DanielWithrow, you are an embarrassement to English speaking people

I’m not positive, but I think it’s from a song by some group.

I’ve also read in Cafe Society threads that it’s based on a television commercial for autombiles bearing the Jaguar brand.

That’s a bullshit argument if I’ve ever seen one. “Red is his name” Red is a noun. “Red’s ball” Red is an adjective. An adjective, by definition, is in place to modify (explain something about) a noun. That John is a proper noun regardless of context does nothing to invalidate the fact that its function in the sentence is as an adjective, however many capital letters you wish to insert in it. “John’s mother is going to the ball” has John as the adjective. “John’s mother’s friend”, to me, puts “'s mother” in with “John” as the adjective. Whose friend? John’s mother’s.


Given that this thread has run its course, I feel no compunction about hijacking it into an even more meaningless grammar discussion.

Note that I don’t remember the entire argument, but I do remember at the time being convinced that “John’s” was a noun in the sentence, and couldn’t even properly be described as a noun functioning as an adjective.

After all, if you posit that possessive nouns are acting as adjectives, then you can turn any adjective in the language into an adverb by the simple expedient of using it to modify a possessive noun.

To use your example, is “red” an adverb? Clearly not. But in the sentence, “The red lightsabre’s force is eeeeevil,” red is clearly modifying the possessive noun lightsabre’s. If lightsabre’s is an adjective, then red is modifying an adjective. And only adverbs can modify adjectives.

I left the discussion unsettled and confused. Although possessive nouns appear to act as adjectives, they are not functionally equivalent. I believe the answer is to view the possessive as a case of a noun, similar to the subjective and objective cases (some language, like Latin, have six and a half cases for each noun). It’s still a noun, but its function in the sentence is somewhat different from the function of the more common subjective and objective nouns.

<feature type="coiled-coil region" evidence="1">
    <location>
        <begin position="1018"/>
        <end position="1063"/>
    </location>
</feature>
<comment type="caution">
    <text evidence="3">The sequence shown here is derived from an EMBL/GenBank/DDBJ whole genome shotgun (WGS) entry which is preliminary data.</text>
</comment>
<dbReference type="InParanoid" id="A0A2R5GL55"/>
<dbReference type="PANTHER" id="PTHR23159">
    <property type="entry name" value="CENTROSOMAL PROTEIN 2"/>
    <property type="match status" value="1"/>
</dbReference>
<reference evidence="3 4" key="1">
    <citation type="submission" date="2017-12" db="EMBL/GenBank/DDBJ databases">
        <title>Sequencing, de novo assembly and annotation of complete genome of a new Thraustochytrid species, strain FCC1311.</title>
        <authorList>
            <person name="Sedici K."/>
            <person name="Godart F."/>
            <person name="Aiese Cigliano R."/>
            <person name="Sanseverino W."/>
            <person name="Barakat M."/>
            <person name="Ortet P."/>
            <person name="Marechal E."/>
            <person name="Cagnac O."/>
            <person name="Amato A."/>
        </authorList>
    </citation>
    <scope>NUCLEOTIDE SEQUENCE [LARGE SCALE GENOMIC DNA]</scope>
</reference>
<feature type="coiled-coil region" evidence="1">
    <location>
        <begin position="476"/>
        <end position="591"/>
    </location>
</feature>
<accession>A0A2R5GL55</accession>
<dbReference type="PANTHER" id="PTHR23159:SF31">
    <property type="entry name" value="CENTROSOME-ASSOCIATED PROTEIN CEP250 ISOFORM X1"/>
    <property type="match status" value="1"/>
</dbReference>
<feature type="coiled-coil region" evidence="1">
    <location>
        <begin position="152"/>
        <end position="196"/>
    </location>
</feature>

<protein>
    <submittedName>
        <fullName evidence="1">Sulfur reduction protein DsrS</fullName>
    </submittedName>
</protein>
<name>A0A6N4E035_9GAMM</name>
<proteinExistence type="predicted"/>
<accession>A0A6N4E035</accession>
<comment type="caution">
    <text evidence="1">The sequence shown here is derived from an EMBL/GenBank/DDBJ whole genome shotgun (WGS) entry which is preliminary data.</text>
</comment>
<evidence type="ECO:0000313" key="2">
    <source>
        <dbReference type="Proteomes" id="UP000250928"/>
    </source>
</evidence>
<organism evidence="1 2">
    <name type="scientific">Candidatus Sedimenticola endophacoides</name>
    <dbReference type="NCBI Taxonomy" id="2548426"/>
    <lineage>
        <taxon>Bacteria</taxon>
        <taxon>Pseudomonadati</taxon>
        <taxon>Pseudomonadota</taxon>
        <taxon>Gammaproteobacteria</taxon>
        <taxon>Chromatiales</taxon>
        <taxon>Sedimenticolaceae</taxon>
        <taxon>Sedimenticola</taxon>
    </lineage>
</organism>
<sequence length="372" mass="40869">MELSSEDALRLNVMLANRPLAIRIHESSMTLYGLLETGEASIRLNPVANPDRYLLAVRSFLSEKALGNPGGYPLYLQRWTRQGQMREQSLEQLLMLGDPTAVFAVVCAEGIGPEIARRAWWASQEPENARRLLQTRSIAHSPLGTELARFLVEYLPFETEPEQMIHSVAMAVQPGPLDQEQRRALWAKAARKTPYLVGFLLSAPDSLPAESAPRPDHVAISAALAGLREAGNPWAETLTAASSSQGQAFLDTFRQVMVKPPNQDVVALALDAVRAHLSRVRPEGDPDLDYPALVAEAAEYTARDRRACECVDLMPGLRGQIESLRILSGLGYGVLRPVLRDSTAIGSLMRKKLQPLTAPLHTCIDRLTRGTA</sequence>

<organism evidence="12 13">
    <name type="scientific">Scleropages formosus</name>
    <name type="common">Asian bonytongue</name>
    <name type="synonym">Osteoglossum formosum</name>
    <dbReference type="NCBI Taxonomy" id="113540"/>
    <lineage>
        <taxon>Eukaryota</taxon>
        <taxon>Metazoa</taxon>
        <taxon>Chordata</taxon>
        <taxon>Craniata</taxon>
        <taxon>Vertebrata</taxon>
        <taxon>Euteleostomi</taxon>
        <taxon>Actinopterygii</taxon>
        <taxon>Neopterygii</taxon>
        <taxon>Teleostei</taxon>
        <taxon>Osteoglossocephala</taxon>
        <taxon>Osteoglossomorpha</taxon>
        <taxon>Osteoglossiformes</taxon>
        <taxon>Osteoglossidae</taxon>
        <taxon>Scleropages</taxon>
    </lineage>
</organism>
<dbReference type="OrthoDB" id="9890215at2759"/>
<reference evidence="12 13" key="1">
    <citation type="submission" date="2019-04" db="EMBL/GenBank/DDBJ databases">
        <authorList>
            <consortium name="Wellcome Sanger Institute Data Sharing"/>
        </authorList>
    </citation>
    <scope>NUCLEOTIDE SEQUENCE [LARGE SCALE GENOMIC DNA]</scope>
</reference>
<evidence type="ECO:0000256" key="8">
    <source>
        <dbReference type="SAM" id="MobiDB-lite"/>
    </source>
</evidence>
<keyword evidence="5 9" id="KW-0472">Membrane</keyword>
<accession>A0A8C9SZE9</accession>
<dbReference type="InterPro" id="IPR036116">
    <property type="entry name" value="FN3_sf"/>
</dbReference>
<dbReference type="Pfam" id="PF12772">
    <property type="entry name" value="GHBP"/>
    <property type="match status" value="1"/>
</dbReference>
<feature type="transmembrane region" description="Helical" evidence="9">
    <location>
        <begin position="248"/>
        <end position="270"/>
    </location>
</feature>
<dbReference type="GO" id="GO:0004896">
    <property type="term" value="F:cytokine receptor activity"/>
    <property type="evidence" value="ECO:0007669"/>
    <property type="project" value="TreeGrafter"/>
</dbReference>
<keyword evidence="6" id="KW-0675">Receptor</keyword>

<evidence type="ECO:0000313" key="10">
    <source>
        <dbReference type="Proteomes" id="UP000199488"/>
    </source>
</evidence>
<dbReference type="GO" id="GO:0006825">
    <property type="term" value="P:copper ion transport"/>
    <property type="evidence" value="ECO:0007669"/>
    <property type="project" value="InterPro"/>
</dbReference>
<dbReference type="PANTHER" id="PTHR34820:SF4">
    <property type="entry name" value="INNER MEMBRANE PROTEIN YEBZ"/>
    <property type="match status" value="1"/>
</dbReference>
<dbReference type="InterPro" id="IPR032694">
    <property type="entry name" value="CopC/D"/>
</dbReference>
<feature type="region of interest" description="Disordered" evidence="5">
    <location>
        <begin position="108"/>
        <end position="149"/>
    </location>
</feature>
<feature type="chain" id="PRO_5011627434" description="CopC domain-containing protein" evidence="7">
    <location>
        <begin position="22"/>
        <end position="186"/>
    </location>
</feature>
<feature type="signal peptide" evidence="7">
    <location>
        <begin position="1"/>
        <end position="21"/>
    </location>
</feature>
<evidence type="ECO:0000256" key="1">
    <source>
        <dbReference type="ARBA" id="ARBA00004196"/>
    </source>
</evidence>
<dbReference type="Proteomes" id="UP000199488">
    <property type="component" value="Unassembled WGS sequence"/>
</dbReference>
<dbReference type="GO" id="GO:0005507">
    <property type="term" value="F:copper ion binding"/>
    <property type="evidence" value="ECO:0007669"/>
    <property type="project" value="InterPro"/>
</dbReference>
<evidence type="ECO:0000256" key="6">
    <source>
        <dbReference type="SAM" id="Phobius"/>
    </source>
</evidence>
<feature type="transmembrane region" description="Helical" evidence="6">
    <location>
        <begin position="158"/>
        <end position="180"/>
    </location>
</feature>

Ah, but you missed the point that it’s a variant, not the preferred spelling, which is the same in the UK and the US, not to mention Canada, Australia, and New Zealand.

Daniel, this certainly has its adherents. The most, ah, passionate grammarian I know has made this point frequently, at great length, and with great heat.

Have you ever seen/read/subscribed to The Vocabula Review?

The thing is this, though. A word can have more than one function in a sentence. “John’s mother has a ball”, for example. John is both a noun (we are told of the existence of some person John) and an adjective (whose mother? John’s). So too can a word be both an adjective and an adverb.

I would not diagram a sentence with more than one of those such things if you put a gun to my head:D

Is he from Callingville?

Aren’t loose dogs just easy, rather than running rampant?

gobear, the preferred spelling is not the same in the UK and the US. The Oxford English Dictionary has “behove” as the preferred spelling in the UK, with “behoove” as the US spelling (I only have the Concise Oxford on my desk, that’s what I used to check). So L_C’s statement that “It’s spelt ‘behoves’ where I come from” is reasonable. Because I used a paper dictionary to look up the word, I can’t give you a direct cite (the full OED is available online, but only by subscription, and it ain’t cheap). I did find this http://www.bartleby.com/68/85/785.html though, which I hope is OK.

I know this is a terribly tiny nit to pick, but I didn’t miss your point - rather, I disagreed with it. Anyway, there it is.

I only wanted a bit of fun, and they all got serious on me …

Thank you, the delicious

< drum roll >

Tansu !!

< bow >>

< L_C throws flowers from the cheap seats >

  • < curtain closes >*

Interesting. In looking around various Web sites yesterday, it looks as if this question is far from settled amongst grammar geeks. It’s easier for me to understand if I just say that we’re dealing with the genitive case of a noun, rather than positing some Schrodinger’s Word that is simultaneous noun and adjective, or adjective and adverb. But I’m not sufficiently up on my grammarian geekitude that I can argue the point intelligently.